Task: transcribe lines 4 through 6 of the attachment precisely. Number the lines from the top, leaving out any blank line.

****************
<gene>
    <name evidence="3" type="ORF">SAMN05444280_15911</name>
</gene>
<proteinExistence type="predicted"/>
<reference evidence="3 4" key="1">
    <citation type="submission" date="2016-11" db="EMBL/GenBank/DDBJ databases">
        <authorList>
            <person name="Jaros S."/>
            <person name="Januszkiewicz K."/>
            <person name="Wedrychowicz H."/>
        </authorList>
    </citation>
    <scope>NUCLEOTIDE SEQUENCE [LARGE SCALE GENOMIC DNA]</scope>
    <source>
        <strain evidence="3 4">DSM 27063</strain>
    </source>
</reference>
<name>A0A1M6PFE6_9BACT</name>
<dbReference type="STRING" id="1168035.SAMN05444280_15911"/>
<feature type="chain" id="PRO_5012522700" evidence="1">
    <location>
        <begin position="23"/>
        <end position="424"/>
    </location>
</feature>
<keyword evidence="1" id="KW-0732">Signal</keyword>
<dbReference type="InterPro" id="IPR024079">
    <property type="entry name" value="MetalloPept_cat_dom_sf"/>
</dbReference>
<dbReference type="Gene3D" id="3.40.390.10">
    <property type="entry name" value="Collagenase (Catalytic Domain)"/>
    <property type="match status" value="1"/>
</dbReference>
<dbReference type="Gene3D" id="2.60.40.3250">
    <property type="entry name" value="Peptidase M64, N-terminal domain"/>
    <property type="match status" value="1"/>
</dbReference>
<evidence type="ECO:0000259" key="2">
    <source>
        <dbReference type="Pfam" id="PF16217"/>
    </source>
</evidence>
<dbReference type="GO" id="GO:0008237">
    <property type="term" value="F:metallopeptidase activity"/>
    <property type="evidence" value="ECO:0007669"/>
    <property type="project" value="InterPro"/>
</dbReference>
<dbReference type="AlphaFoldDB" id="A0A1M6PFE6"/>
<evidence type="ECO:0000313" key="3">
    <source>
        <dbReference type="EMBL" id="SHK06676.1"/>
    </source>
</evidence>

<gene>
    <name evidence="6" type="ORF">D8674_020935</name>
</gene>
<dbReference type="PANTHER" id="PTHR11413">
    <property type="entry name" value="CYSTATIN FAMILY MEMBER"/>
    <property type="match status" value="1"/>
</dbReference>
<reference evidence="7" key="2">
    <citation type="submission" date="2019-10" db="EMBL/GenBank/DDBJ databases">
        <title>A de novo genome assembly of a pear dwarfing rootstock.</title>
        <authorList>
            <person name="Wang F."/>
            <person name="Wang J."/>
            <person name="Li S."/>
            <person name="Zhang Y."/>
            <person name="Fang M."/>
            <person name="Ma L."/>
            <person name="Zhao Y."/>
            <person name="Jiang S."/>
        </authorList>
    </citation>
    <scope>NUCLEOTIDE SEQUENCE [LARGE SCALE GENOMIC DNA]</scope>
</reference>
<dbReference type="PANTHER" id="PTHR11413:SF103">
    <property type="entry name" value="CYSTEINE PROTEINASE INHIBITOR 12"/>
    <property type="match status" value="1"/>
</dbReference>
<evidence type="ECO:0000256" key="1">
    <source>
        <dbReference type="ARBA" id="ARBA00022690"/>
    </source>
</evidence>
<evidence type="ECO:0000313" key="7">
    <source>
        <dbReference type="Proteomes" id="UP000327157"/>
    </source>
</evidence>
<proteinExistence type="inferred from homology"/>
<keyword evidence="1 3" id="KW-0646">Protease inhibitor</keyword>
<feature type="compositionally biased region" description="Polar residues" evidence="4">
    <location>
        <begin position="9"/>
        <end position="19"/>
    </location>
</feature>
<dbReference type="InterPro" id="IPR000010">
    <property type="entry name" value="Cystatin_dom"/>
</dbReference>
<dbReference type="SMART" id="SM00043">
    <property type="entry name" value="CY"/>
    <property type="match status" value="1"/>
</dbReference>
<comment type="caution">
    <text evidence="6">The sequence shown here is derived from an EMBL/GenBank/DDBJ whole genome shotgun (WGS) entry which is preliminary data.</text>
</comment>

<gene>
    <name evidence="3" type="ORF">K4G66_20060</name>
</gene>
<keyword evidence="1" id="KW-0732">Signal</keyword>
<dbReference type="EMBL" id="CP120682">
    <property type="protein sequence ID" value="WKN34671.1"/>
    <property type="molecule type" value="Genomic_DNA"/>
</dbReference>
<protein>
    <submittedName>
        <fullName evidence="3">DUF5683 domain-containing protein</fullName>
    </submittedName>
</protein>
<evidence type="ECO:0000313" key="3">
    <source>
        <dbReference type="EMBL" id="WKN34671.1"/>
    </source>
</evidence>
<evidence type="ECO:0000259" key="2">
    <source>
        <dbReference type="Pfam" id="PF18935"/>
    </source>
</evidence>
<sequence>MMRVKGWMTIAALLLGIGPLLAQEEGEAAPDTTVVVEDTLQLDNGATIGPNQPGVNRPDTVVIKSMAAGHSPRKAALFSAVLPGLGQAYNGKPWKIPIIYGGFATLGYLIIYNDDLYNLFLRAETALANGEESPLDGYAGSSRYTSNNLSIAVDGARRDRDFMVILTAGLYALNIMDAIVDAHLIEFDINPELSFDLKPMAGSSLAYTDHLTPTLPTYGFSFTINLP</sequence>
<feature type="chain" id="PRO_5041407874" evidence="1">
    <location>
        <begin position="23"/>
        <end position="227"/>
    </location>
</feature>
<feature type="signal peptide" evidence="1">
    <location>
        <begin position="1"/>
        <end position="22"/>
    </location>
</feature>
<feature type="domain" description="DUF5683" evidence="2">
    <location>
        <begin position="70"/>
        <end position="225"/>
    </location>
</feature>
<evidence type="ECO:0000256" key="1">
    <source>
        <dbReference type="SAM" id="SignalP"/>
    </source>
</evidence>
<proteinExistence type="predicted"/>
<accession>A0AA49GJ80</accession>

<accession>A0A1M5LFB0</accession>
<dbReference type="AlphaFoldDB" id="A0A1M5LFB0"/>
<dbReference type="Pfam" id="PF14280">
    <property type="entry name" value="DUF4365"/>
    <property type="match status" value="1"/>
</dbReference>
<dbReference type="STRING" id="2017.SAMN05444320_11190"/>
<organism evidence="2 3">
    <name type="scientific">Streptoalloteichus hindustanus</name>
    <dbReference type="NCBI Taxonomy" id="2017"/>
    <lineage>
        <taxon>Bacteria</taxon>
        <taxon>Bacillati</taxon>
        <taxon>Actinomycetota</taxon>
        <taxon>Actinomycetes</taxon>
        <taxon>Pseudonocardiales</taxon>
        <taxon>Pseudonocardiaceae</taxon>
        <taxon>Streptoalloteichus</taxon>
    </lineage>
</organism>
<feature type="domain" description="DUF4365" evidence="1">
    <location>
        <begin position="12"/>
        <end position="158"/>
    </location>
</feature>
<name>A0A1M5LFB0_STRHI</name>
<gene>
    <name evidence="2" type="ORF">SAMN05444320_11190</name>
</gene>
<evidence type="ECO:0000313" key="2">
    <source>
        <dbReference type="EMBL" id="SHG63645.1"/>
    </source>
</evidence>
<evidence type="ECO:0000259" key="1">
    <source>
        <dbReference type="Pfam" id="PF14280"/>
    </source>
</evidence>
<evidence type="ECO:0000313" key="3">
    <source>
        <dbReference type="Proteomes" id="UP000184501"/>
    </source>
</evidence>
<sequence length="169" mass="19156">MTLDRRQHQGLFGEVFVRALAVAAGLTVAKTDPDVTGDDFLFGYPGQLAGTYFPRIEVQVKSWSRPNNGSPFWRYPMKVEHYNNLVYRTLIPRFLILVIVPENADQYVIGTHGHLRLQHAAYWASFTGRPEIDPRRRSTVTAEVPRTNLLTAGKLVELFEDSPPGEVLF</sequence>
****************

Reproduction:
<proteinExistence type="predicted"/>
<reference evidence="3 4" key="1">
    <citation type="submission" date="2016-11" db="EMBL/GenBank/DDBJ databases">